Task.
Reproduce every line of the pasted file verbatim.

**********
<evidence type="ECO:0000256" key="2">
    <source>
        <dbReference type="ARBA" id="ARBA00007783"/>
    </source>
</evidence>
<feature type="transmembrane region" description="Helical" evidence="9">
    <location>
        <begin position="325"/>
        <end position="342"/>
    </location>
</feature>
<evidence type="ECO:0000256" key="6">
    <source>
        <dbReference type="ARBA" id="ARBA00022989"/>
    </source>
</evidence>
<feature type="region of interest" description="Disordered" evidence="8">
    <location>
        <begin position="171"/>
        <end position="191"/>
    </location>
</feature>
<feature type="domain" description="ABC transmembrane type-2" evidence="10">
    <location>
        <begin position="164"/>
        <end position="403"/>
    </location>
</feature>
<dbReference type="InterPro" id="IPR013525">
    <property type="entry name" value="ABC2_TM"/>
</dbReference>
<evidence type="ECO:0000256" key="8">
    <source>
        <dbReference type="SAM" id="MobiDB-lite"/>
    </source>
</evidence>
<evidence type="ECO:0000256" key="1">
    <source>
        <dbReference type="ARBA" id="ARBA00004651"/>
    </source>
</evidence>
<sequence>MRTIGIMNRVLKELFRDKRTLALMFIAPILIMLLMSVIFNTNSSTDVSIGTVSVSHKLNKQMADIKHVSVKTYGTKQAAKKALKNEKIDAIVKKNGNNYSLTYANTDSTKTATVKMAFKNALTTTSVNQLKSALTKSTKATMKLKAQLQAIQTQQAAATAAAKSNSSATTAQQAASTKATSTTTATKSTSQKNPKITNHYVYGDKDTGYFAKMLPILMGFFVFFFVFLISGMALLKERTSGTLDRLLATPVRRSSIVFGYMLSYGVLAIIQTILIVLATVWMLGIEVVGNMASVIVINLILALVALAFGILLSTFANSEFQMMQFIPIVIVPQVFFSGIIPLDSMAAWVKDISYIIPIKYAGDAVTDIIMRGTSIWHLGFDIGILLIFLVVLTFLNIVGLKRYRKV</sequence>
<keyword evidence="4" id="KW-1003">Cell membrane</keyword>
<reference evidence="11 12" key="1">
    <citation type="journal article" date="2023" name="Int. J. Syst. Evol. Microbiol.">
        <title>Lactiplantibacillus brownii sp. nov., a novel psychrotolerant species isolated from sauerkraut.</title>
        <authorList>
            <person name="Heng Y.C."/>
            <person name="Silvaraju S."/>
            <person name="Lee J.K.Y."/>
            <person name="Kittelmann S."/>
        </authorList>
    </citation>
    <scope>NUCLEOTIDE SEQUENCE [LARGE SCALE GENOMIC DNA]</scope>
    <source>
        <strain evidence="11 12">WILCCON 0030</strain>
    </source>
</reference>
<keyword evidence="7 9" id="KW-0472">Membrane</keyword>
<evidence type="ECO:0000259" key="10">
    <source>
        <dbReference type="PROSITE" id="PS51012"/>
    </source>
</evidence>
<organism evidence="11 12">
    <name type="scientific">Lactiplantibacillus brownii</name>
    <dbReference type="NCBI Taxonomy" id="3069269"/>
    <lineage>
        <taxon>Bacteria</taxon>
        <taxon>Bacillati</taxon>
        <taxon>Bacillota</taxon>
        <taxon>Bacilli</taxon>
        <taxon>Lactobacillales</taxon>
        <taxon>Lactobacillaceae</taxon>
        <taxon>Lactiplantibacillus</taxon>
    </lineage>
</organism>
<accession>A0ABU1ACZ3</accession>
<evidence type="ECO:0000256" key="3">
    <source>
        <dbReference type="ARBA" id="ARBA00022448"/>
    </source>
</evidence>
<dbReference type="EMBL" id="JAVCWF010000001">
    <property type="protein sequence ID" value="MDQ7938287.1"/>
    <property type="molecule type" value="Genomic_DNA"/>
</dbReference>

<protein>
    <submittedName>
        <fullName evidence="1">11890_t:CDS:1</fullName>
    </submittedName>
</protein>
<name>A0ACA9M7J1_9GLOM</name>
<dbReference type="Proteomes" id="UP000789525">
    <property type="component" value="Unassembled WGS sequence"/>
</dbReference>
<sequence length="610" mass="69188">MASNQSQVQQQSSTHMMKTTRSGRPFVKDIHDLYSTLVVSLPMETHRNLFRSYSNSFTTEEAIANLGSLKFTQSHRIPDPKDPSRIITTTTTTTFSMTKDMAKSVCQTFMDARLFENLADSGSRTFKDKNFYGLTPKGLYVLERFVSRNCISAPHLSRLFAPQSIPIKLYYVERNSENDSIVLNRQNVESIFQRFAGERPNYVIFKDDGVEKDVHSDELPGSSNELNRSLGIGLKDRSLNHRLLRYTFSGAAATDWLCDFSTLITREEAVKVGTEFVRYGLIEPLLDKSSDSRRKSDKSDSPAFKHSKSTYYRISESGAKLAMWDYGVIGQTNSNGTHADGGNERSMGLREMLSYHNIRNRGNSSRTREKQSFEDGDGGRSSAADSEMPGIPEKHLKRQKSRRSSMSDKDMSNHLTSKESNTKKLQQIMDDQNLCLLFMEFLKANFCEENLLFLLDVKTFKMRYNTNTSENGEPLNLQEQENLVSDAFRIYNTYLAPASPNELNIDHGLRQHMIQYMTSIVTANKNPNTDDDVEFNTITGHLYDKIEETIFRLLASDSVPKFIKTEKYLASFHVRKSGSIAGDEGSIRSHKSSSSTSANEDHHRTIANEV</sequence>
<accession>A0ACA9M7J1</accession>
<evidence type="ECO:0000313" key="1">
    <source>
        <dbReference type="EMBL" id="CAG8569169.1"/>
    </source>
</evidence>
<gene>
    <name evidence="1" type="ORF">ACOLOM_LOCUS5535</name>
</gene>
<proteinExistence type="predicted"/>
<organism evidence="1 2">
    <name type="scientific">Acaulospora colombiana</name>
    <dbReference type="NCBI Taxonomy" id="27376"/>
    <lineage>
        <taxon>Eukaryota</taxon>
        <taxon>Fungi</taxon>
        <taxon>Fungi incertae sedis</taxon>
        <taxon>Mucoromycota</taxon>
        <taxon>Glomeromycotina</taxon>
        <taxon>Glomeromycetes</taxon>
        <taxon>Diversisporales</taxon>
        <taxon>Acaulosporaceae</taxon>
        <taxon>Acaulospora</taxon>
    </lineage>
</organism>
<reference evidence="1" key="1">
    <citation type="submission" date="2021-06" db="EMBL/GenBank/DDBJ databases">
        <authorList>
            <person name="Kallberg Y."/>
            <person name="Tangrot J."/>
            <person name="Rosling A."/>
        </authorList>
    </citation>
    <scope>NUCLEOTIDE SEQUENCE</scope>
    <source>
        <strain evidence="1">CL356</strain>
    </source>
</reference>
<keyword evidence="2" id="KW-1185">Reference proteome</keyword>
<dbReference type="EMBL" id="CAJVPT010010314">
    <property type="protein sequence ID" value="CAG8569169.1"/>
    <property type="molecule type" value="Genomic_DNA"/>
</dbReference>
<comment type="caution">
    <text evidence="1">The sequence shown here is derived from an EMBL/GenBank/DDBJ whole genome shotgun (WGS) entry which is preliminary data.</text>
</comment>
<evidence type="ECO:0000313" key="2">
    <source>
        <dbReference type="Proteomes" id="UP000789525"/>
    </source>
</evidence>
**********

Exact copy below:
<evidence type="ECO:0000256" key="2">
    <source>
        <dbReference type="ARBA" id="ARBA00007783"/>
    </source>
</evidence>
<feature type="transmembrane region" description="Helical" evidence="9">
    <location>
        <begin position="325"/>
        <end position="342"/>
    </location>
</feature>
<evidence type="ECO:0000256" key="6">
    <source>
        <dbReference type="ARBA" id="ARBA00022989"/>
    </source>
</evidence>
<feature type="region of interest" description="Disordered" evidence="8">
    <location>
        <begin position="171"/>
        <end position="191"/>
    </location>
</feature>
<feature type="domain" description="ABC transmembrane type-2" evidence="10">
    <location>
        <begin position="164"/>
        <end position="403"/>
    </location>
</feature>
<dbReference type="InterPro" id="IPR013525">
    <property type="entry name" value="ABC2_TM"/>
</dbReference>
<evidence type="ECO:0000256" key="8">
    <source>
        <dbReference type="SAM" id="MobiDB-lite"/>
    </source>
</evidence>
<evidence type="ECO:0000256" key="1">
    <source>
        <dbReference type="ARBA" id="ARBA00004651"/>
    </source>
</evidence>
<sequence>MRTIGIMNRVLKELFRDKRTLALMFIAPILIMLLMSVIFNTNSSTDVSIGTVSVSHKLNKQMADIKHVSVKTYGTKQAAKKALKNEKIDAIVKKNGNNYSLTYANTDSTKTATVKMAFKNALTTTSVNQLKSALTKSTKATMKLKAQLQAIQTQQAAATAAAKSNSSATTAQQAASTKATSTTTATKSTSQKNPKITNHYVYGDKDTGYFAKMLPILMGFFVFFFVFLISGMALLKERTSGTLDRLLATPVRRSSIVFGYMLSYGVLAIIQTILIVLATVWMLGIEVVGNMASVIVINLILALVALAFGILLSTFANSEFQMMQFIPIVIVPQVFFSGIIPLDSMAAWVKDISYIIPIKYAGDAVTDIIMRGTSIWHLGFDIGILLIFLVVLTFLNIVGLKRYRKV</sequence>
<keyword evidence="4" id="KW-1003">Cell membrane</keyword>
<reference evidence="11 12" key="1">
    <citation type="journal article" date="2023" name="Int. J. Syst. Evol. Microbiol.">
        <title>Lactiplantibacillus brownii sp. nov., a novel psychrotolerant species isolated from sauerkraut.</title>
        <authorList>
            <person name="Heng Y.C."/>
            <person name="Silvaraju S."/>
            <person name="Lee J.K.Y."/>
            <person name="Kittelmann S."/>
        </authorList>
    </citation>
    <scope>NUCLEOTIDE SEQUENCE [LARGE SCALE GENOMIC DNA]</scope>
    <source>
        <strain evidence="11 12">WILCCON 0030</strain>
    </source>
</reference>
<keyword evidence="7 9" id="KW-0472">Membrane</keyword>
<evidence type="ECO:0000259" key="10">
    <source>
        <dbReference type="PROSITE" id="PS51012"/>
    </source>
</evidence>
<organism evidence="11 12">
    <name type="scientific">Lactiplantibacillus brownii</name>
    <dbReference type="NCBI Taxonomy" id="3069269"/>
    <lineage>
        <taxon>Bacteria</taxon>
        <taxon>Bacillati</taxon>
        <taxon>Bacillota</taxon>
        <taxon>Bacilli</taxon>
        <taxon>Lactobacillales</taxon>
        <taxon>Lactobacillaceae</taxon>
        <taxon>Lactiplantibacillus</taxon>
    </lineage>
</organism>
<accession>A0ABU1ACZ3</accession>
<evidence type="ECO:0000256" key="3">
    <source>
        <dbReference type="ARBA" id="ARBA00022448"/>
    </source>
</evidence>
<dbReference type="EMBL" id="JAVCWF010000001">
    <property type="protein sequence ID" value="MDQ7938287.1"/>
    <property type="molecule type" value="Genomic_DNA"/>
</dbReference>

<protein>
    <submittedName>
        <fullName evidence="1">11890_t:CDS:1</fullName>
    </submittedName>
</protein>
<name>A0ACA9M7J1_9GLOM</name>
<dbReference type="Proteomes" id="UP000789525">
    <property type="component" value="Unassembled WGS sequence"/>
</dbReference>
<sequence length="610" mass="69188">MASNQSQVQQQSSTHMMKTTRSGRPFVKDIHDLYSTLVVSLPMETHRNLFRSYSNSFTTEEAIANLGSLKFTQSHRIPDPKDPSRIITTTTTTTFSMTKDMAKSVCQTFMDARLFENLADSGSRTFKDKNFYGLTPKGLYVLERFVSRNCISAPHLSRLFAPQSIPIKLYYVERNSENDSIVLNRQNVESIFQRFAGERPNYVIFKDDGVEKDVHSDELPGSSNELNRSLGIGLKDRSLNHRLLRYTFSGAAATDWLCDFSTLITREEAVKVGTEFVRYGLIEPLLDKSSDSRRKSDKSDSPAFKHSKSTYYRISESGAKLAMWDYGVIGQTNSNGTHADGGNERSMGLREMLSYHNIRNRGNSSRTREKQSFEDGDGGRSSAADSEMPGIPEKHLKRQKSRRSSMSDKDMSNHLTSKESNTKKLQQIMDDQNLCLLFMEFLKANFCEENLLFLLDVKTFKMRYNTNTSENGEPLNLQEQENLVSDAFRIYNTYLAPASPNELNIDHGLRQHMIQYMTSIVTANKNPNTDDDVEFNTITGHLYDKIEETIFRLLASDSVPKFIKTEKYLASFHVRKSGSIAGDEGSIRSHKSSSSTSANEDHHRTIANEV</sequence>
<accession>A0ACA9M7J1</accession>
<evidence type="ECO:0000313" key="1">
    <source>
        <dbReference type="EMBL" id="CAG8569169.1"/>
    </source>
</evidence>
<gene>
    <name evidence="1" type="ORF">ACOLOM_LOCUS5535</name>
</gene>
<proteinExistence type="predicted"/>
<organism evidence="1 2">
    <name type="scientific">Acaulospora colombiana</name>
    <dbReference type="NCBI Taxonomy" id="27376"/>
    <lineage>
        <taxon>Eukaryota</taxon>
        <taxon>Fungi</taxon>
        <taxon>Fungi incertae sedis</taxon>
        <taxon>Mucoromycota</taxon>
        <taxon>Glomeromycotina</taxon>
        <taxon>Glomeromycetes</taxon>
        <taxon>Diversisporales</taxon>
        <taxon>Acaulosporaceae</taxon>
        <taxon>Acaulospora</taxon>
    </lineage>
</organism>
<reference evidence="1" key="1">
    <citation type="submission" date="2021-06" db="EMBL/GenBank/DDBJ databases">
        <authorList>
            <person name="Kallberg Y."/>
            <person name="Tangrot J."/>
            <person name="Rosling A."/>
        </authorList>
    </citation>
    <scope>NUCLEOTIDE SEQUENCE</scope>
    <source>
        <strain evidence="1">CL356</strain>
    </source>
</reference>
<keyword evidence="2" id="KW-1185">Reference proteome</keyword>
<dbReference type="EMBL" id="CAJVPT010010314">
    <property type="protein sequence ID" value="CAG8569169.1"/>
    <property type="molecule type" value="Genomic_DNA"/>
</dbReference>
<comment type="caution">
    <text evidence="1">The sequence shown here is derived from an EMBL/GenBank/DDBJ whole genome shotgun (WGS) entry which is preliminary data.</text>
</comment>
<evidence type="ECO:0000313" key="2">
    <source>
        <dbReference type="Proteomes" id="UP000789525"/>
    </source>
</evidence>